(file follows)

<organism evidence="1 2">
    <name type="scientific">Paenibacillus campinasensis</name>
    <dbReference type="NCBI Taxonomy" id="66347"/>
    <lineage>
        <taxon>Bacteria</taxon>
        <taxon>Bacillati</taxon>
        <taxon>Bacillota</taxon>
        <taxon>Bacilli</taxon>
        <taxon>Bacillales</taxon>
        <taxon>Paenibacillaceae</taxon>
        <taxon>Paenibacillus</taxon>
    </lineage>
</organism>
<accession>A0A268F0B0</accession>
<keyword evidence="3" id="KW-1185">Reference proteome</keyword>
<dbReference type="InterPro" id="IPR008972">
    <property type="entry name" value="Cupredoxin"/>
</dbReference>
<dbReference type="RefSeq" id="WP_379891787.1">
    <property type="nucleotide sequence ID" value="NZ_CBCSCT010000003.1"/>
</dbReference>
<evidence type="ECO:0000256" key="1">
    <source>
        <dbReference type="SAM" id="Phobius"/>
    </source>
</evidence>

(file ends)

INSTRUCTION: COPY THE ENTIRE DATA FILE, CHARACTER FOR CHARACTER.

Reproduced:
<organism evidence="1 2">
    <name type="scientific">Paenibacillus campinasensis</name>
    <dbReference type="NCBI Taxonomy" id="66347"/>
    <lineage>
        <taxon>Bacteria</taxon>
        <taxon>Bacillati</taxon>
        <taxon>Bacillota</taxon>
        <taxon>Bacilli</taxon>
        <taxon>Bacillales</taxon>
        <taxon>Paenibacillaceae</taxon>
        <taxon>Paenibacillus</taxon>
    </lineage>
</organism>
<accession>A0A268F0B0</accession>
<keyword evidence="3" id="KW-1185">Reference proteome</keyword>
<dbReference type="InterPro" id="IPR008972">
    <property type="entry name" value="Cupredoxin"/>
</dbReference>
<dbReference type="RefSeq" id="WP_379891787.1">
    <property type="nucleotide sequence ID" value="NZ_CBCSCT010000003.1"/>
</dbReference>
<evidence type="ECO:0000256" key="1">
    <source>
        <dbReference type="SAM" id="Phobius"/>
    </source>
</evidence>